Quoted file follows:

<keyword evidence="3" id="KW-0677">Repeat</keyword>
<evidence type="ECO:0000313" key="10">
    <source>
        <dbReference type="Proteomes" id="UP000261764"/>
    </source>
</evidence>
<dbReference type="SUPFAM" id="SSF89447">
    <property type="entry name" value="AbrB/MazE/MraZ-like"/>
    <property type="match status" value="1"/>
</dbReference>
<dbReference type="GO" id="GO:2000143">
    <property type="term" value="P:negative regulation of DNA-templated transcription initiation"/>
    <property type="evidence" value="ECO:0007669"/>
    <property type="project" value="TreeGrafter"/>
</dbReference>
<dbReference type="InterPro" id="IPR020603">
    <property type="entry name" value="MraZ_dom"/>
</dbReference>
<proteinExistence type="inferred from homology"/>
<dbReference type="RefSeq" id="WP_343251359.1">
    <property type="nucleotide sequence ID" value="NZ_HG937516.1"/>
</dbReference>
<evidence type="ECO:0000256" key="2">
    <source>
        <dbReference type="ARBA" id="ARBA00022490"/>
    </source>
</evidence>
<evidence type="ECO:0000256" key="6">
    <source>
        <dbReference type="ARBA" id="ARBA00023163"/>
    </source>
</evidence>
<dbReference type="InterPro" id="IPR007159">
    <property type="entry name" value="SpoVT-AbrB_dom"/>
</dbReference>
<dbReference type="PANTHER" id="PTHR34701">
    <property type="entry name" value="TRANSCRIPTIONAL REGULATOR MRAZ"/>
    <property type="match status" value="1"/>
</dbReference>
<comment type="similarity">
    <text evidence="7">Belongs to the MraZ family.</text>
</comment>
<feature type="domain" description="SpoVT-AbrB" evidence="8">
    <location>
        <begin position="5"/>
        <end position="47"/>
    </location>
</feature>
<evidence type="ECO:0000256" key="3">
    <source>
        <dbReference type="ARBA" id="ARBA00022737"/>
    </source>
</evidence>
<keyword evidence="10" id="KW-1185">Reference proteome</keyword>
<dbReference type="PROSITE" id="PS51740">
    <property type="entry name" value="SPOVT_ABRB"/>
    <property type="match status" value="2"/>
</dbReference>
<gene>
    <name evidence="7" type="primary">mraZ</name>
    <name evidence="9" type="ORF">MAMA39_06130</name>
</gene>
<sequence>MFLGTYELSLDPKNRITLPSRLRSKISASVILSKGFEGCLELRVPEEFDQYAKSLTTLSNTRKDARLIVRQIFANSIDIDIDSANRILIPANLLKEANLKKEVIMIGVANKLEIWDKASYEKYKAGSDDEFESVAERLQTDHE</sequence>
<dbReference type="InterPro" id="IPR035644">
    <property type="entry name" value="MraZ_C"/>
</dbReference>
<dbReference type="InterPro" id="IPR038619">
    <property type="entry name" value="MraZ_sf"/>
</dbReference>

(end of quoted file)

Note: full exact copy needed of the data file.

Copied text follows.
<keyword evidence="3" id="KW-0677">Repeat</keyword>
<evidence type="ECO:0000313" key="10">
    <source>
        <dbReference type="Proteomes" id="UP000261764"/>
    </source>
</evidence>
<dbReference type="SUPFAM" id="SSF89447">
    <property type="entry name" value="AbrB/MazE/MraZ-like"/>
    <property type="match status" value="1"/>
</dbReference>
<dbReference type="GO" id="GO:2000143">
    <property type="term" value="P:negative regulation of DNA-templated transcription initiation"/>
    <property type="evidence" value="ECO:0007669"/>
    <property type="project" value="TreeGrafter"/>
</dbReference>
<dbReference type="InterPro" id="IPR020603">
    <property type="entry name" value="MraZ_dom"/>
</dbReference>
<proteinExistence type="inferred from homology"/>
<dbReference type="RefSeq" id="WP_343251359.1">
    <property type="nucleotide sequence ID" value="NZ_HG937516.1"/>
</dbReference>
<evidence type="ECO:0000256" key="2">
    <source>
        <dbReference type="ARBA" id="ARBA00022490"/>
    </source>
</evidence>
<evidence type="ECO:0000256" key="6">
    <source>
        <dbReference type="ARBA" id="ARBA00023163"/>
    </source>
</evidence>
<dbReference type="InterPro" id="IPR007159">
    <property type="entry name" value="SpoVT-AbrB_dom"/>
</dbReference>
<dbReference type="PANTHER" id="PTHR34701">
    <property type="entry name" value="TRANSCRIPTIONAL REGULATOR MRAZ"/>
    <property type="match status" value="1"/>
</dbReference>
<comment type="similarity">
    <text evidence="7">Belongs to the MraZ family.</text>
</comment>
<feature type="domain" description="SpoVT-AbrB" evidence="8">
    <location>
        <begin position="5"/>
        <end position="47"/>
    </location>
</feature>
<evidence type="ECO:0000256" key="3">
    <source>
        <dbReference type="ARBA" id="ARBA00022737"/>
    </source>
</evidence>
<keyword evidence="10" id="KW-1185">Reference proteome</keyword>
<dbReference type="PROSITE" id="PS51740">
    <property type="entry name" value="SPOVT_ABRB"/>
    <property type="match status" value="2"/>
</dbReference>
<gene>
    <name evidence="7" type="primary">mraZ</name>
    <name evidence="9" type="ORF">MAMA39_06130</name>
</gene>
<sequence>MFLGTYELSLDPKNRITLPSRLRSKISASVILSKGFEGCLELRVPEEFDQYAKSLTTLSNTRKDARLIVRQIFANSIDIDIDSANRILIPANLLKEANLKKEVIMIGVANKLEIWDKASYEKYKAGSDDEFESVAERLQTDHE</sequence>
<dbReference type="InterPro" id="IPR035644">
    <property type="entry name" value="MraZ_C"/>
</dbReference>
<dbReference type="InterPro" id="IPR038619">
    <property type="entry name" value="MraZ_sf"/>
</dbReference>